Presentation on theme: "Internal Combustion Engines *Introduction *Fuels *Four Stroke Engine *Parts of a four stroke engine."— Presentation transcript:
Internal Combustion Engines *Introduction *Fuels *Four Stroke Engine *Parts of a four stroke engine
About this Lesson zThis lesson contains hypertext links to www.howstuffworks.com. zIf you are connected to the internet, click on the link icon and scroll to the animation at the sight.
Fuels zWhy are nearly all vehicles and engines powered by gasoline? yextremely high energy density ycheap (relative to other sources) yeasy and safe to move around
Fuels zWhy not use other fuels? zSize of engines needed to utilize these fuels is impractical for automobiles lawnmowers etc. zConvenience yit takes 15 seconds to pump a gallon of gas vs. several hours to recharge batteries (i.e. electric cars)
Fuels zWhat are other types of fuels that can be used? yWood- steam engines yCoal- steam engines yOil yElectricity
Internal Combustion zWhere do we get internal combustion? yThe idea here is to take a fuel (gasoline for example) and burn it in an engine to create movement of cars and other gas powered machines. This is where we get internal combustion engines.
Internal Combustion z A cannon uses the basic principles of internal combustion engines. If you take a small amount of high energy fuel (like gasoline) in a small, enclosed space and ignite it, an incredible amount of energy is released in the form of expanding gas.
The four-stroke cycle zAlmost all engines use a four-stroke combustion cycle to convert gasoline into motion. yThis is also known as the Otto cycle in honor of Nikolaus Otto who invented it in 1867. yThis process takes the basic example of a cannon several steps further.
The four-stroke cycle zThe four stroke combustion cycle consists of: y1. Intake y2. Compression y3. Combustion y4. Exhaust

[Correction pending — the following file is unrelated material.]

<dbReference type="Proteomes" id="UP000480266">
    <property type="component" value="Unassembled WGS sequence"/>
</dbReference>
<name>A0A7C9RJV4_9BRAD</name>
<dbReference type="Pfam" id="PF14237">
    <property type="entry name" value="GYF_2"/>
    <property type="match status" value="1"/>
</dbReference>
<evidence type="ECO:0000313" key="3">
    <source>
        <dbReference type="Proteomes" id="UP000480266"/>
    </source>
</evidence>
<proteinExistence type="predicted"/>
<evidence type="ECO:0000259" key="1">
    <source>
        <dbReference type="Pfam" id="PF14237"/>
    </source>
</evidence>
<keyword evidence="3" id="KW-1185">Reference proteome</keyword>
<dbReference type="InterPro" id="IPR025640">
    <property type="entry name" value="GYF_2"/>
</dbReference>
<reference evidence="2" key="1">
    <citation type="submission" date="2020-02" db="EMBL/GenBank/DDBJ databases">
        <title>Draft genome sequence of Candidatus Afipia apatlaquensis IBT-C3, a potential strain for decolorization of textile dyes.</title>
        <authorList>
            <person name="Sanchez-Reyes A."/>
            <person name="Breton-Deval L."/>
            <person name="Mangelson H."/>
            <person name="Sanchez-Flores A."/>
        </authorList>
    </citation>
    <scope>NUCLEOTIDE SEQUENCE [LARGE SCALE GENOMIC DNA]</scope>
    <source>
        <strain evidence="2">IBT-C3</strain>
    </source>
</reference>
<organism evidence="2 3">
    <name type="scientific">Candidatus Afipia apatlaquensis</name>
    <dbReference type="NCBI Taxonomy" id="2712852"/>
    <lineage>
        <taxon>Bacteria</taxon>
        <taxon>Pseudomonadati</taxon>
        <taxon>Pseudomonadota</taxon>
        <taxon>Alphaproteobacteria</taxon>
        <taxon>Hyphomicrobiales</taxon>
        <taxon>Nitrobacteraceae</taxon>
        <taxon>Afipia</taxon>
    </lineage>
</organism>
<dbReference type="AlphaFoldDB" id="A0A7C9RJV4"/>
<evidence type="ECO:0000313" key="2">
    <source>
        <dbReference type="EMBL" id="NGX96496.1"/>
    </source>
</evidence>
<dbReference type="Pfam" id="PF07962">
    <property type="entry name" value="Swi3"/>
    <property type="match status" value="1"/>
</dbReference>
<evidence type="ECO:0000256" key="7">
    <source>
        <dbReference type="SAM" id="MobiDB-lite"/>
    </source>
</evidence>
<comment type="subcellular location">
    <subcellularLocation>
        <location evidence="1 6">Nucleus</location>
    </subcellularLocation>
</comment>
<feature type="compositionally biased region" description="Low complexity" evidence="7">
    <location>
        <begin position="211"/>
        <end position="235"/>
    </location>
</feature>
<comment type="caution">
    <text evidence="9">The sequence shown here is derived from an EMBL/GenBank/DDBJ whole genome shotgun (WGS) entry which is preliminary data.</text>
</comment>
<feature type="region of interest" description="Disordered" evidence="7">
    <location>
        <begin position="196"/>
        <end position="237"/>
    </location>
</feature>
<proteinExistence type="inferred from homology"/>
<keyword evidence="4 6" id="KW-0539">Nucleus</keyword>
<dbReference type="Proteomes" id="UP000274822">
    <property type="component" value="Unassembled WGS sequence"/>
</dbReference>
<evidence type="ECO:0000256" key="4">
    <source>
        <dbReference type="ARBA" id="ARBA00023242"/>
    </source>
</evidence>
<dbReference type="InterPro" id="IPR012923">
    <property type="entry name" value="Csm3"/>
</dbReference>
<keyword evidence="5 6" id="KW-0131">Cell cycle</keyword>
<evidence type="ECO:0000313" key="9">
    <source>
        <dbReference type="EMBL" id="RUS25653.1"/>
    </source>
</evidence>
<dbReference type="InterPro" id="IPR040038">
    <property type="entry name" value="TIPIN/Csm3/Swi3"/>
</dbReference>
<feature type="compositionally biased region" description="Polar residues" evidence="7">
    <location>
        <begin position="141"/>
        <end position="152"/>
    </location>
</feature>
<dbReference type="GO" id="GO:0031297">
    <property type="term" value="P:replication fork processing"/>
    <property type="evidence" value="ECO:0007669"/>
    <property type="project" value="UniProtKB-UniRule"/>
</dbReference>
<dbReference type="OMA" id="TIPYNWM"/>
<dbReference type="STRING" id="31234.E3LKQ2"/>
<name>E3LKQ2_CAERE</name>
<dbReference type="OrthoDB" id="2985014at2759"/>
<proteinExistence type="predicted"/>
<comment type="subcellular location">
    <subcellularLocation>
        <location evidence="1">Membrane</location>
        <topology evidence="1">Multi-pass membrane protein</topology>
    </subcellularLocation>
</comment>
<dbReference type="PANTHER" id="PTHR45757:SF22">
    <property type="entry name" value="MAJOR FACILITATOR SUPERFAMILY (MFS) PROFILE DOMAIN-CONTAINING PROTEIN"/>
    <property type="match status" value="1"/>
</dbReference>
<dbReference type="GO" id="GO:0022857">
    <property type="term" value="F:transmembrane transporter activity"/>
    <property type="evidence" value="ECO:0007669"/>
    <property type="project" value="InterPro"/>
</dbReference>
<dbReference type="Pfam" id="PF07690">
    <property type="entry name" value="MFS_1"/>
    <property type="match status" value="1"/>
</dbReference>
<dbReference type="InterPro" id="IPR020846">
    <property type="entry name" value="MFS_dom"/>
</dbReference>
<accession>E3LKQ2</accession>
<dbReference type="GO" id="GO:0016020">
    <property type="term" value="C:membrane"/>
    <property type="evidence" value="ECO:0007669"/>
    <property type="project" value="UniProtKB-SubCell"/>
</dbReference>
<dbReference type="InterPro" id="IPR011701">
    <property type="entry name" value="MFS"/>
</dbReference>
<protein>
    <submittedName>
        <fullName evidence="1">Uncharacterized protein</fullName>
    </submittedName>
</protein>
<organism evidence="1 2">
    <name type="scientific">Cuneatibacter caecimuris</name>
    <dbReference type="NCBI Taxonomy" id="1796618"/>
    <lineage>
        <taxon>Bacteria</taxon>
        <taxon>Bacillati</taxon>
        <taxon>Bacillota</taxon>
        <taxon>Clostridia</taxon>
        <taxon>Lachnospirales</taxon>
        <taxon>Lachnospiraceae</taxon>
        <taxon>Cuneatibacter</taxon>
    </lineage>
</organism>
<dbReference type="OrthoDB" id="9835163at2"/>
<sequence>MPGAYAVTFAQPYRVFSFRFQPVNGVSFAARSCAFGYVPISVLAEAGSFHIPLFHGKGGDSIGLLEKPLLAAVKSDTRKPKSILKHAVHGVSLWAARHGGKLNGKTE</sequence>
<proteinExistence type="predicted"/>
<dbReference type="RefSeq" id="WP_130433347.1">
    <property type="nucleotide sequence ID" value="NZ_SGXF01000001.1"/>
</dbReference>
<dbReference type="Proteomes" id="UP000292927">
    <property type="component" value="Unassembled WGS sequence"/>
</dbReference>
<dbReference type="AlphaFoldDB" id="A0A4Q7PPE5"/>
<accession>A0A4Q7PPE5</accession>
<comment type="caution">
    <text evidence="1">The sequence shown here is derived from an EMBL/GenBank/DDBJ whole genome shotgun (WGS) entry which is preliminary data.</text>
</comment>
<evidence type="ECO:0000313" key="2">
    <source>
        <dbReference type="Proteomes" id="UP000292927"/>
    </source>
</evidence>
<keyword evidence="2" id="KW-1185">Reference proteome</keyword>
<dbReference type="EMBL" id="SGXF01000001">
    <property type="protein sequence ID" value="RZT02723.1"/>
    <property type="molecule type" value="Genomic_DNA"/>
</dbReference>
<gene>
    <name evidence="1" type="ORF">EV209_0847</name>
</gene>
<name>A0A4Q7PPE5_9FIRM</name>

The four-stroke cycle zThe piston starts at the top, the intake valve opens and the piston moves down to let the engine take in a full cylinder of air and gasoline during the intake stroke z The piston then moves up to compress the air/gasoline mixture. This makes the explosion more powerful.
The four-stroke cycle zWhen the piston reaches the top, the spark plug emits a spark to ignite the gasoline/air mixture. zThe gasoline/air mixture explodes driving the piston down. z The the piston reaches the bottom of its stroke the exhaust valve opens and the exhaust leaves out of the tailpipe. z The engine is ready for another cycle.
Parts of an engine zCylinder- where the piston moves up and down. Most lawnmowers are 1 cylinder while automobiles are 4,6,8, and 10. zSpark plug- supplies spark for the fuel/air mixture. zValves- let air in and exhaust out. Note: both valves are closed during the compression stroke.
Parts of an engine zPiston- cylindrical piece of metal that moves up and down the cylinder. zPiston rings- rings provide a sliding seal between the piston and cylinder. zRings serve two purposes: yprevent fuel/air from leaking into the sump yprevent oil from entering the combustion chamber
Parts of an engine zCombustion chamber- area where combustion and compression takes place. zConnecting rod- connects the piston to the crankshaft. zCrankshaft- the crankshaft turns the up and down motion of the piston into circular motion zSump- (oil pan) contains and collects oil for lubrication